In identifying the origin of a wine, the word “English” was “probably the worst marketing word you could put on a bottle of wine,” the late Mike Roberts often said. His daughter Tamara told me recently that the family so firmly believed that was true that “for years we hid” the word on the labels of sparkling wine made by their company, Ridgeview Wine Estate, located in Sussex, England. “It was a bit misleading, but we wanted people to just try it first.”
Well, that was then.
All that changed in 2010 when Ridgeview, which now proudly has “England” emblazoned on its labels, triumphed over five Champagnes to win Decanter magazine’s International Trophy for Sparkling Wine Over 10 pounds, around $15. Among the Champagnes that Ridgeview’s Grosvenor Blanc de Blancs 2006 beat at Decanter’s World Wine Awards were the Taittinger Prélude NV, Charles Heidsieck Millésime 2000 and Thienot’s Brut Rosé NV, according to the magazine. Four years later at the Decanter competition, Ridgeview won three silver and two bronze medals.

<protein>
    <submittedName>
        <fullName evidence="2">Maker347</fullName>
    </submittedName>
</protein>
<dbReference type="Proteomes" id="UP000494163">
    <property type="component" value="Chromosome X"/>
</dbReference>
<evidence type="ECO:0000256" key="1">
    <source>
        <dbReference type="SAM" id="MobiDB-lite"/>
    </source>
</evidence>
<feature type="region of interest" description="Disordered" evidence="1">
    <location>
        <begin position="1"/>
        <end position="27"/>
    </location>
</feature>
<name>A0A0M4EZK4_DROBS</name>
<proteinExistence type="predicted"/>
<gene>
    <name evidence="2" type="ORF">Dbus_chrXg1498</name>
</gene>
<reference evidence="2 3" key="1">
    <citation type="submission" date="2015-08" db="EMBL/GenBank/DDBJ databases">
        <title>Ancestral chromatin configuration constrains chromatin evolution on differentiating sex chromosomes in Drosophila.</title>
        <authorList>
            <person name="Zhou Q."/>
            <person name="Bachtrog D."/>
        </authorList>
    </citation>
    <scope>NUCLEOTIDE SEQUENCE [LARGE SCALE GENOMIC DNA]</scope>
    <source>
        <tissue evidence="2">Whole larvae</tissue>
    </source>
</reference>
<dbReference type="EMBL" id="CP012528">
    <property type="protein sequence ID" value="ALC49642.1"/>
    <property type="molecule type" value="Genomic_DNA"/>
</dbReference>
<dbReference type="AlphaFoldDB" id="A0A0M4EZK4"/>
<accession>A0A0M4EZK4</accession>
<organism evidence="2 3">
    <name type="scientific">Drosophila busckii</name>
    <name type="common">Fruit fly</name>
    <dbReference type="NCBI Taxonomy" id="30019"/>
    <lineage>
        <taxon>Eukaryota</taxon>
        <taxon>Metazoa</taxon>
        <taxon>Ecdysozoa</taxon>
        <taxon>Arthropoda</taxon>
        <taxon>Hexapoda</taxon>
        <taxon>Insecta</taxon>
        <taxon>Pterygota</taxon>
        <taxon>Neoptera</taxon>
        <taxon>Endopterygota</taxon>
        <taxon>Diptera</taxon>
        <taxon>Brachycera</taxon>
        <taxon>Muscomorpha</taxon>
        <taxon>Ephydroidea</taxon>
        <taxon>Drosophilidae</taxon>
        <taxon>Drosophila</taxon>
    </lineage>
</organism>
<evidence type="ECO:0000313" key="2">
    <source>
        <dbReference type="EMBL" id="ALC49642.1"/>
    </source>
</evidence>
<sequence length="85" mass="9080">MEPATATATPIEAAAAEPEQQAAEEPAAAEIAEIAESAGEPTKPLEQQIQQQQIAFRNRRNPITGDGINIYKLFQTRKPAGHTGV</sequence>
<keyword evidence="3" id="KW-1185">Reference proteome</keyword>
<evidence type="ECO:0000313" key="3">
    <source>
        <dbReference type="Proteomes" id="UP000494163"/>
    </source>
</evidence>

“It was the first time someone outside Champagne had won,” Tamara Roberts, Ridgeview’s CEO, told me. Her brother Simon is Ridgeview’s winemaker and his wife Mardi also works at the winery in southern England, which recently opened a new, modern tasting room.
Tamara Roberts was in New York in September to announce that Ridgeview would soon push beyond its small availability in New York and California. Those were sort of test markets, established three years ago. This new push will expand Ridgeview’s presence in New York and in Washington, D.C., just in time for the holidays -- though as you know, I believe sparkling wine and Champagne should be popped just because. While she was doing the meet and greet, her husband Simon was entertaining their two young sons a few blocks away at a Manhattan hotel.